Tesla and its CEO Elon Musk on Thursday accused the U.S. Securities and Exchange Commission of improperly targeting them with an "unrelenting" investigation to punish Musk for being an outspoken critic of the government.
The accusation came in a letter to U.S. District Judge Alison Nathan in Manhattan, who presided over a 2018 SEC settlement stemming from Musk's tweet that he had secured funding to potentially take his electric car company private.
Tesla on Feb. 7 disclosed receiving a subpoena from the SEC about its compliance with that settlement, that required Musk to obtain advance approval for some tweets.
In the letter, Alex Spiro, a lawyer for Musk and Tesla, also accused the SEC of ignoring its commitment to distribute to shareholders the $40 million of fines that his clients agreed to pay in the 2018 settlement.
"Worst of all, the SEC seems to be targeting Mr. Musk and Tesla for unrelenting investigation largely because Mr. Musk remains an outspoken critic of the government; the SEC's outsized efforts seem calculated to chill his exercise of First Amendment rights," Spiro wrote. "Enough is enough."
The SEC did not immediately respond to a request for comment.
Meanwhile, Musk waded further into political controversy over vaccine mandates that have gripped Canada for weeks, tweeting a meme making a satirical comparison between Prime Minister Justin Trudeau and Adolf Hitler.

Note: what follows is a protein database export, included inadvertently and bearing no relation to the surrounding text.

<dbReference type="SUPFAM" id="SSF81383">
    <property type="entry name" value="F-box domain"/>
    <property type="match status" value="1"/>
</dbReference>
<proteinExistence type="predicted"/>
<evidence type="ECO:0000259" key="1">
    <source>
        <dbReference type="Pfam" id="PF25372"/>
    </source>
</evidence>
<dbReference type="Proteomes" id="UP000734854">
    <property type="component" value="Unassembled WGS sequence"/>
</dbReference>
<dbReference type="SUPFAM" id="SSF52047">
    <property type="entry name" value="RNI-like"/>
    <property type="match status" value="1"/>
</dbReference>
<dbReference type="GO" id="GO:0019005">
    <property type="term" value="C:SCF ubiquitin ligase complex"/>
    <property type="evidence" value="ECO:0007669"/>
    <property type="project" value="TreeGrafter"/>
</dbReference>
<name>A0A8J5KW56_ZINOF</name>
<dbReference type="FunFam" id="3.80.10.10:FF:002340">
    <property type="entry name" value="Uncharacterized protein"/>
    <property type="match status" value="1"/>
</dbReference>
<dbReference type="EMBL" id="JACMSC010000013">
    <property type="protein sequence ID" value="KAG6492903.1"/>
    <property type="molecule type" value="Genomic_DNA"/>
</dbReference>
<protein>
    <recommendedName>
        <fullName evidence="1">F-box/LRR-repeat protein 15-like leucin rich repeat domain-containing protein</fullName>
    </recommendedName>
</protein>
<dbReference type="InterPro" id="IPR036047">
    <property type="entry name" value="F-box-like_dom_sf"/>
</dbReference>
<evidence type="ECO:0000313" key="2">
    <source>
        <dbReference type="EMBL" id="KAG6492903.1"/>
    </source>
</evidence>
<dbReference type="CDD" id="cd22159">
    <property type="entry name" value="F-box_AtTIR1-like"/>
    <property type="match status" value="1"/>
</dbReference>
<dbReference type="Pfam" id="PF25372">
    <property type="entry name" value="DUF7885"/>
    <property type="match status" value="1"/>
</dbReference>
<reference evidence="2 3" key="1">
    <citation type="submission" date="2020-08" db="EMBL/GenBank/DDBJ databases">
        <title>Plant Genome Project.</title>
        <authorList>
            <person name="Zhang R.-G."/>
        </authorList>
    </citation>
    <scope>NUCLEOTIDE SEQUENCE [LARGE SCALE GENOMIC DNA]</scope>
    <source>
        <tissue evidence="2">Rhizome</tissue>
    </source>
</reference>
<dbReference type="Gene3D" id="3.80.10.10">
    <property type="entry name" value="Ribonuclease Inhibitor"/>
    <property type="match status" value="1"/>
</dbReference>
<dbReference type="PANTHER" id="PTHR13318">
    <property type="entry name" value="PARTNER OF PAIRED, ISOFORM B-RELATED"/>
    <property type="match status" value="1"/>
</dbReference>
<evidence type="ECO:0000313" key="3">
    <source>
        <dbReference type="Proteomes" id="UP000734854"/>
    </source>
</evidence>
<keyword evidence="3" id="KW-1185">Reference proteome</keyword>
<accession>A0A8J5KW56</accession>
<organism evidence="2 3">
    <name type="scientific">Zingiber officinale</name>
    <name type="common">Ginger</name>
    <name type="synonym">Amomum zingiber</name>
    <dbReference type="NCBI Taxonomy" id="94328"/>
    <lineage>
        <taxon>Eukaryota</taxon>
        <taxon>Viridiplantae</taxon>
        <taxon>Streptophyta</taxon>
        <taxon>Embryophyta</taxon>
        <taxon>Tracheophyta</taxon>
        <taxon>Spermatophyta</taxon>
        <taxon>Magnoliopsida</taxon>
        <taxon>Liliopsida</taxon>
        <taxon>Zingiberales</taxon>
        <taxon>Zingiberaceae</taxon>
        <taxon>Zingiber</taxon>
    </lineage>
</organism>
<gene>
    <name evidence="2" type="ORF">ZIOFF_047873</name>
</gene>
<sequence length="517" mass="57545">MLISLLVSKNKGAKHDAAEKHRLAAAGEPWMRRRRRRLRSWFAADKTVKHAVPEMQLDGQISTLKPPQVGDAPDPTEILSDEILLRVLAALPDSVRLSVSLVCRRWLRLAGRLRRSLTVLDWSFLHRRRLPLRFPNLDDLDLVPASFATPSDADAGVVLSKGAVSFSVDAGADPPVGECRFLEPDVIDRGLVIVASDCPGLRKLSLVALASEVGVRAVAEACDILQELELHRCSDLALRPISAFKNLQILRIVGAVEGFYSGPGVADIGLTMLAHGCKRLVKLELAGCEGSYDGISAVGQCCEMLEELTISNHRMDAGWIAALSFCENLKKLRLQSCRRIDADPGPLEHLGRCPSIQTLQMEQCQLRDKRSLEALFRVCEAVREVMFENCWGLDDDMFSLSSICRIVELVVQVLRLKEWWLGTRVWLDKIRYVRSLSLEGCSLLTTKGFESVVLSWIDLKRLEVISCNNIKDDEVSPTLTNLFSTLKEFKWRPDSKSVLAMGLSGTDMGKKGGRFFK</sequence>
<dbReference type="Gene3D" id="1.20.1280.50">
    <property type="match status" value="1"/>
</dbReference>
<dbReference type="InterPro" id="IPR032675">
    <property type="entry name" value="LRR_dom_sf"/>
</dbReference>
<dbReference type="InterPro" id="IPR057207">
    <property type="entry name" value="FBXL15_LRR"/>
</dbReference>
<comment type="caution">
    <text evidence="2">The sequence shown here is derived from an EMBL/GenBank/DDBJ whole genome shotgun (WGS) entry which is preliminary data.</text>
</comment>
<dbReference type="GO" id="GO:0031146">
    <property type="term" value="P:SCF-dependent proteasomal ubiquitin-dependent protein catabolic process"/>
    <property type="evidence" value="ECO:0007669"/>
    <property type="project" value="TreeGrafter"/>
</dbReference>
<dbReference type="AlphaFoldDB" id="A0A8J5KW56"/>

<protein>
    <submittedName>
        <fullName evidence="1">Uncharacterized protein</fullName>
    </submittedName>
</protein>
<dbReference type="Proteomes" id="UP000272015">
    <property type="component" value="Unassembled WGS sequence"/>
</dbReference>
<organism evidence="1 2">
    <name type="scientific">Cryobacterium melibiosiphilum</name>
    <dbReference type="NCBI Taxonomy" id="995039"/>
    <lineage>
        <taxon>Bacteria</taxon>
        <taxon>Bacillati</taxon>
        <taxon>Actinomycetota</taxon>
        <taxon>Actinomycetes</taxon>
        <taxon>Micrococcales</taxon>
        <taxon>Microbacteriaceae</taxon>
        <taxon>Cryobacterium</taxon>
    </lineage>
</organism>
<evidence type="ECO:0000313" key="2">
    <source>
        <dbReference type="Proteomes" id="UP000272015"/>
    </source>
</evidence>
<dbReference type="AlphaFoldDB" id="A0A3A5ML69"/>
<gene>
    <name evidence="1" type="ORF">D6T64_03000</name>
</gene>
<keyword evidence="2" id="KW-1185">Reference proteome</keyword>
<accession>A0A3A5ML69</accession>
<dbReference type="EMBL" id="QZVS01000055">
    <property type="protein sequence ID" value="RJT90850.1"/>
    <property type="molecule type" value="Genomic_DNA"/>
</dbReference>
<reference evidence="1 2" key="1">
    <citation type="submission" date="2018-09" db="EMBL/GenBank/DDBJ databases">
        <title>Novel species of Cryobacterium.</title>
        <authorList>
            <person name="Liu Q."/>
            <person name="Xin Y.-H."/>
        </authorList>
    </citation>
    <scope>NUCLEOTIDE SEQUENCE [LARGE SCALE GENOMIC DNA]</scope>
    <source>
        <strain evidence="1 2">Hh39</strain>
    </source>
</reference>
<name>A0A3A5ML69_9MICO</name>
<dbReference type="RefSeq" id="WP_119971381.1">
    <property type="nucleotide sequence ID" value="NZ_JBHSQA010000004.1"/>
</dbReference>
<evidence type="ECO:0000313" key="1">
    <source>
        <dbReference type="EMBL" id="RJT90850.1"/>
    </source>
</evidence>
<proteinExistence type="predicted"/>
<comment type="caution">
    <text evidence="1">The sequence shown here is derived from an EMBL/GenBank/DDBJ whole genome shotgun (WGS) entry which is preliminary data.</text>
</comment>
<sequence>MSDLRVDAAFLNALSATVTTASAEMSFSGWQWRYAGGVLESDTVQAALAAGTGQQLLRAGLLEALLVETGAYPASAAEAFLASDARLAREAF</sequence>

Musk was replying to a post by cryptocurrency trade publication CoinDesk about Trudeau's emergency orders aimed at cutting off funds to protesters who have blocked border crossings and camped out in Canada's capital since late January. Musk tweeted a photo of Hitler with the text "Stop comparing me to Justin Trudeau" at the top, and "I had a budget" at the bottom.
Musk, 50, voiced admiration for Canadian truckers early on in the protests. He's suggested that the Canadian government is suppressing peaceful demonstrations and lacks public support. On Jan. 30, he tweeted a meme making fun of people who invoke Hitler when discussing politics.
Musk was born to a Canadian mother and South African father and moved to Canada as a teen before enrolling at Queen's University in Kingston, Ontario. He moved to the U.S. to study at the University of Pennsylvania.
Reuters contributed to this report.